After their success with Get Out (2017), I get the sense that Blumhouse wants to try and create more horror films that mean something, rather than just being scary for the sake of it. Truth or Dare is the first movie they’ve attached their name to (I think technically it’s supposed to be called Blumhouse’s Truth or Dare, but that’s long and ridiculous and I’m not going to), as well as tried to throw in an aspect of “coming clean” as you play a kid’s sleepover game. There’s also a certain sense of having their cake and eating it too – sure, they’re trying to go deeper, but they’re also marketing a movie released on Friday the 13th (like its predecessor Happy Death Day (2017)), casting familiar “teen” faces like Lucy Hale and Tyler Posey, and hitting the technical generation hard by making sure their characters are big fans of creating YouTube and Snapchat videos. Because they hit the middle ground, however, the result is a bit of a mess – not really scary, not really deep, and not really worth the one hundred minutes you spend in the theater.
As a former Hawkeye, I’m always up to see a film that is written by University of Iowa graduates. In this case, I’m happy to report that my fellow graduates have delivered a fine piece of work, as well as proved that horror films don’t need to be over the top and extravagant to terrify. All you need is a simple premise, a great cast, and the ability to capture an audience’s mind with the idea of horror they could easily face themselves. True, the way that the horror scares you is not one you’re unused to – it’s a lot of jump scares, and even the cheapest horror movie can harness those if they know when to add in a loud noise. But in a movie with very little, if any, noise at all, all scares can be jump scares, and triggering them will not relieve your tension in any way (rather than most jump scare-filled films where you almost feel ashamed of yourself for jumping, even when you know it’s coming).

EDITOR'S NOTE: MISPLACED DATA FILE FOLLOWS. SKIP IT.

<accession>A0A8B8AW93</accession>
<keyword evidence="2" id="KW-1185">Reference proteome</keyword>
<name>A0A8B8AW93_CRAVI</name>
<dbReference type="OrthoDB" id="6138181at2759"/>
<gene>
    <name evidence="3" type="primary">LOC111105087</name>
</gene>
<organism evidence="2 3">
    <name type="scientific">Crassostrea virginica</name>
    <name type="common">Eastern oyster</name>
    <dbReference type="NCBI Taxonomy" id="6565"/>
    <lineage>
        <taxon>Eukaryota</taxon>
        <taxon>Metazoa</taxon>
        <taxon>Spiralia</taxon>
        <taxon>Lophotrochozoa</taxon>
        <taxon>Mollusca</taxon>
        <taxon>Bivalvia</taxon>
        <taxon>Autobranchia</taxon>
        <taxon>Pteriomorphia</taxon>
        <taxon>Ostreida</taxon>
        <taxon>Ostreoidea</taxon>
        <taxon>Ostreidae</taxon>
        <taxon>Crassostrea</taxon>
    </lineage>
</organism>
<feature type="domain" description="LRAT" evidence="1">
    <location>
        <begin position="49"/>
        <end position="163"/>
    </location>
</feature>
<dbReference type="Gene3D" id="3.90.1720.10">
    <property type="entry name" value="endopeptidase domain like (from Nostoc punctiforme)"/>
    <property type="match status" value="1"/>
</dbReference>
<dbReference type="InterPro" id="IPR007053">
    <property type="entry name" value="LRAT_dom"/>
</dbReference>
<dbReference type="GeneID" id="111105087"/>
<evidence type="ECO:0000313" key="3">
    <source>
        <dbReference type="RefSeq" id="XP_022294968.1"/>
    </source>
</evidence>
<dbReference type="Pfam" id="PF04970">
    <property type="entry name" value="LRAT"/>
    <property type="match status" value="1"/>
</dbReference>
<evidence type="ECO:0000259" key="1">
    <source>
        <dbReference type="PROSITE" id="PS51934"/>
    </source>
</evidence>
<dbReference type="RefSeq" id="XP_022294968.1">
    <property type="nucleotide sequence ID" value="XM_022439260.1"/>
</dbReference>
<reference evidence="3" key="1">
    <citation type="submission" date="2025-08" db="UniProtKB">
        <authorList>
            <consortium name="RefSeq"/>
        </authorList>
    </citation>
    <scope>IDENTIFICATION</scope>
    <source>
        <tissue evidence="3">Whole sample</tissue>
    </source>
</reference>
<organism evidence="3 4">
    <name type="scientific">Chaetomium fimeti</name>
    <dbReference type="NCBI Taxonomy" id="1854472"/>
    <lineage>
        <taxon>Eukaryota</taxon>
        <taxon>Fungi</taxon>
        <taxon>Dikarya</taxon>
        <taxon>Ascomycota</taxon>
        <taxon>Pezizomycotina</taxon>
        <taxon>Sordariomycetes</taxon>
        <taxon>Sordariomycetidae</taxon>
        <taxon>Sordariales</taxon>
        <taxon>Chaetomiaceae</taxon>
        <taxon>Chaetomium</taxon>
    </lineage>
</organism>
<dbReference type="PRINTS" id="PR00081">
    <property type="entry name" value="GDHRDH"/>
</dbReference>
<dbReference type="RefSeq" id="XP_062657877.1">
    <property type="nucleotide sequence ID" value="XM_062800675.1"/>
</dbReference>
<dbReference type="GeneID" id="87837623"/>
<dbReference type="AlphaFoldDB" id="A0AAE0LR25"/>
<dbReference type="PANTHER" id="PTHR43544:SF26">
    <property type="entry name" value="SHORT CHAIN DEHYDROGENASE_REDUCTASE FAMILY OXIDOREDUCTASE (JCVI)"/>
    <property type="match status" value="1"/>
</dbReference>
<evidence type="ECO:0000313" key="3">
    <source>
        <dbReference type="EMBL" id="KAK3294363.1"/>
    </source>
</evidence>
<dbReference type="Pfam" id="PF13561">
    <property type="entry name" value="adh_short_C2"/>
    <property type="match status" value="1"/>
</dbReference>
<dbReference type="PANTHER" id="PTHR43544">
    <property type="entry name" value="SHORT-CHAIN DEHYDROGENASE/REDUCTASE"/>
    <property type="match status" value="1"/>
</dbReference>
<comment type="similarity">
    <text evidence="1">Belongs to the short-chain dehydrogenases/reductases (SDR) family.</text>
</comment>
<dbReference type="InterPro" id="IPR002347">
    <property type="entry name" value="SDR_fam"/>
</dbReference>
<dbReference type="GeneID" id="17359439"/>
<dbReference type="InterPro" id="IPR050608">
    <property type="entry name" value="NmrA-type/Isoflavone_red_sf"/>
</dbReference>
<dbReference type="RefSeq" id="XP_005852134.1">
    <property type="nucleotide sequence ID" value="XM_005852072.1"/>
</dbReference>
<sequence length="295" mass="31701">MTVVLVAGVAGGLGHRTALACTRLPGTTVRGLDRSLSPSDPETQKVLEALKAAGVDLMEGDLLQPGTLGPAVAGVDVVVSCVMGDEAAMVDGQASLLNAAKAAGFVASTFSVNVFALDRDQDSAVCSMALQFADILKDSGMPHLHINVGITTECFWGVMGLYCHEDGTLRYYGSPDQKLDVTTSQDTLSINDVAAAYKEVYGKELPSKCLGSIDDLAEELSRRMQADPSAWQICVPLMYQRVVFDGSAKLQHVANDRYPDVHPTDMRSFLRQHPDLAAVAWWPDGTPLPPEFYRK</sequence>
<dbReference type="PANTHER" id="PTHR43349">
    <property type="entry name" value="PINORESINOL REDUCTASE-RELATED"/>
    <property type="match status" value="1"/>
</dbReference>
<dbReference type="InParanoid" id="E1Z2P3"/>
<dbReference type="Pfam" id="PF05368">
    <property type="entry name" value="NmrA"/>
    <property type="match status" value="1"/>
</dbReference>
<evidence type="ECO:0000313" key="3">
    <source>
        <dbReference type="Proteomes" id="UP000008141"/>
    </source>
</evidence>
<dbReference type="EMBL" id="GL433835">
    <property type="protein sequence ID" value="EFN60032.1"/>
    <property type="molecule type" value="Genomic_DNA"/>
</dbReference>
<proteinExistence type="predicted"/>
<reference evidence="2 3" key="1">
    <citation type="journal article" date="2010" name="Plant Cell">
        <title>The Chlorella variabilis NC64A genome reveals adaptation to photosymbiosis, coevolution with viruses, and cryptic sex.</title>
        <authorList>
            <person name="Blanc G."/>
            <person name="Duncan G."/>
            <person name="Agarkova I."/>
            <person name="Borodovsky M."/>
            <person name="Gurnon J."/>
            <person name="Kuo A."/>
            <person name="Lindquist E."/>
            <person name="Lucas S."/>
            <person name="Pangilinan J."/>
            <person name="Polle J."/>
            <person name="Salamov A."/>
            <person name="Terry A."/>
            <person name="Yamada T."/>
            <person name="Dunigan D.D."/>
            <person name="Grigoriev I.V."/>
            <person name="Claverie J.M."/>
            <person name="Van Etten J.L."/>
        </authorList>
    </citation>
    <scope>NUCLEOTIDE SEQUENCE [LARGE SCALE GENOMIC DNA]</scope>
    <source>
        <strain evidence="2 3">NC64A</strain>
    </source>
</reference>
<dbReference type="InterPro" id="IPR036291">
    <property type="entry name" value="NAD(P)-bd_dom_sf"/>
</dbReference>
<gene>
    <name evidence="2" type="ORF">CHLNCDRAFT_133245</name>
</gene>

In all honesty, I was concerned that I would not be a big enough geek to enjoy Ready Player One as it was intended to be enjoyed. My experience with video games was limited to Mario Kart, Kingdom Hearts, and Silent Hill; though I love some eighties films, there are several others that I have yet to get around to watching. So, how can a ‘noob’ (a term used in the film, by the way) enjoy this movie? Well, simply put, because it’s fun. Ready Player One is a movie for gamers, but you can also watch it just for the fun of watching a game unfold. It’s like watching someone play through a game on YouTube – the eyes of the person in charge frame how fun the story can be. It’s all a bit long, that’s true, and sometimes being fun is not enough to stop it from resorting to some textbook Young Adult novel templates, but if you need a good laugh, this is a pretty good bet to give it. And, on a separate note, I’m going to have to ask the world to stop casting T.J. Miller. He just pulls us out of the movie and he’s really not that funny. His character in Ready Player One could have been fun, but as it was, I was doing my best not to roll my eyes every time he opened his mouth.